Road salt threatens Michigan’s lakes and rivers. Can an alternative be imposed?

“It’s a lot cheaper than anything else and it works a lot better,” said Craig Bryson, spokesperson for the Oakland County Roads Commission, which manages the county’s largest road network. from Michigan.


As much as his agency cares about the environmental impacts of road salt, slippery roads are a major risk of winter accidents, and “human life must be the top priority in our decision matrix”.

Scientists and lawmakers have long been concerned about the environmental costs of rock salt mined from underground caverns (such as this one in Detroit), then spread over the roads to keep snow and ice away.

Just one measurement: Last month, scientists at the University of Wisconsin-Madison and Michigan State University released the results of a study revealing that the company’s dependence on rock salt saline Lake Michigan.

As Michigan suffers another freezing winter, state and local highway officials say the most realistic remedy for Michigan’s salt pollution problem is to simply use less. And a pilot program to replace solid rock salt with liquid brine is helping them do just that.

Turning the saline rivers

In Lake Michigan, researchers from Wisconsin and MSU found that concentrations of chloride (an element of salt) have increased dramatically since the 1800s, from 1 to 2 milligrams per liter of water to 15.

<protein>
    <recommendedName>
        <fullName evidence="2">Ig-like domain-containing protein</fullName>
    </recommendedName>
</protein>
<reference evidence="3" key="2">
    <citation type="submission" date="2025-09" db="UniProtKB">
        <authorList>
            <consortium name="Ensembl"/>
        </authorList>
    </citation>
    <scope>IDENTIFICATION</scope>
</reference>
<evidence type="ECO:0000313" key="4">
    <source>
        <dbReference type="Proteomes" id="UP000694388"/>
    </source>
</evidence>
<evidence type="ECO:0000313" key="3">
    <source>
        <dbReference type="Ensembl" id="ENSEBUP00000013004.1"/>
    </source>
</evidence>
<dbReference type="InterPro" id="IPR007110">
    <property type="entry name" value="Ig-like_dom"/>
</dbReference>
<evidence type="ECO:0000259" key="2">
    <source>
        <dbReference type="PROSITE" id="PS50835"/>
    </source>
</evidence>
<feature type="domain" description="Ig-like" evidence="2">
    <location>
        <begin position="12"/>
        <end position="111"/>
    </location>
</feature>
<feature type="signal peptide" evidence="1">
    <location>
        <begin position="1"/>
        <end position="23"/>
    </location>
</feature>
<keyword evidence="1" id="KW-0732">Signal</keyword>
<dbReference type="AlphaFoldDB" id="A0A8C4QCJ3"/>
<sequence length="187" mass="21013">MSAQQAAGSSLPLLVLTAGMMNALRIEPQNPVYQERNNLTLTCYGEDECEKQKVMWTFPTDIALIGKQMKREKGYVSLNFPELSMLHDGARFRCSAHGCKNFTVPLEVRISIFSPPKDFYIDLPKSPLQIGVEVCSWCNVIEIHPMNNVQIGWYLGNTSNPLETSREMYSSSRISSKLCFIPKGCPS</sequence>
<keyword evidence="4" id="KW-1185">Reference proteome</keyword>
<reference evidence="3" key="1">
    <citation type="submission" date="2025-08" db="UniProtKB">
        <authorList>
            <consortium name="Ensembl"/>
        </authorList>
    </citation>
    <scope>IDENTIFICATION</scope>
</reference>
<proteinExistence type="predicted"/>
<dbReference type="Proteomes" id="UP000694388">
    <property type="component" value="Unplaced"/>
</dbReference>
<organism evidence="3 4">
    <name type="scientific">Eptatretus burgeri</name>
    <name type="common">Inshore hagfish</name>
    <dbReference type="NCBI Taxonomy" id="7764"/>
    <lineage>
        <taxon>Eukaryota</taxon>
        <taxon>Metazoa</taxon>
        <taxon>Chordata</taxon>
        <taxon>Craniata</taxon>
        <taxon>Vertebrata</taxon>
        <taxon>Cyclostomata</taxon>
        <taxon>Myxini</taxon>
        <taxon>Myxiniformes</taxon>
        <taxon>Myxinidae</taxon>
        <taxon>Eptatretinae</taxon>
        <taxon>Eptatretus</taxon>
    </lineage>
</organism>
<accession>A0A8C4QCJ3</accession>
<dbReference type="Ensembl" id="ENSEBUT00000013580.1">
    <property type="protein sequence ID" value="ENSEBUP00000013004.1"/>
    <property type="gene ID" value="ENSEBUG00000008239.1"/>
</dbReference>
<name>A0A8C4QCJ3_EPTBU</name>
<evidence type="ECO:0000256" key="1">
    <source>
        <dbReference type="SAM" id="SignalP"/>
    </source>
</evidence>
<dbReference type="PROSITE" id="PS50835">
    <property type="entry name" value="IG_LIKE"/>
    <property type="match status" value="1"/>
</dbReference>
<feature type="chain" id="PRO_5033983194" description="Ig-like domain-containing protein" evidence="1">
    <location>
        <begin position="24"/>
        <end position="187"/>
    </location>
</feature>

And salt concentrations gradually increase by an additional milligram every two years, thanks to the millions of metric tons of chloride entering the lake after the dissolved salt seeps into rivers in the area.

That’s still well below the hundreds of milligrams known to foul drinking water supplies and endanger freshwater species. But even small increases can trigger unknown ecosystem changes and side effects such as corrosion of drinking water pipes, said Hilary Dugan, associate professor at the Center for Limnology at the University of Wisconsin-Madison and author. principal of the study.

Lake Michigan is still “extremely soft,” said Dugan. “There is no reason to be alarmed. But I think people should be aware that it’s increasing and it’s all because of the salts of human origin. “

More immediately disastrous are the dramatic impacts that salt can have on lakes and inland waterways, especially those near roads that are heavily salty throughout winter and early spring.

Some rivers experience such intense saline shocks, Dugan said that their salinity can sometimes mimic ocean water. The sudden change can release heavy metals from the river bed and harm fish and wildlife.

Salt has altered the chemistry of some inland lakes so much that their water has stopped mixing. Instead, dense, salt-laden water sinks to the bottom, creating oxygen-poor dead zones. Many North American lakes are in danger to become so salty over the next 50 years, they will exceed federal standards for chloride.

Road salt can also alter groundwater, forcing residents to dig new wells and damaging crops.

“When you put salt on your driveway or sidewalk in the spring, you may notice dead grass on the side,” said Mark Geib, administrator of the transportation systems management and operations division. from the Michigan Department of Transportation. “It’s because he kills the grass.”

Beets are a bust. But what about the brine?

For now, many road crews are focusing on using less salt rather than using another substance.

In Oakland County, Bryson said supplementing solid rock salt with liquid brine helped the agency reduce its annual salt intake from around 85,000 tonnes per year in the early 2000s to 63,000 tonnes. today.

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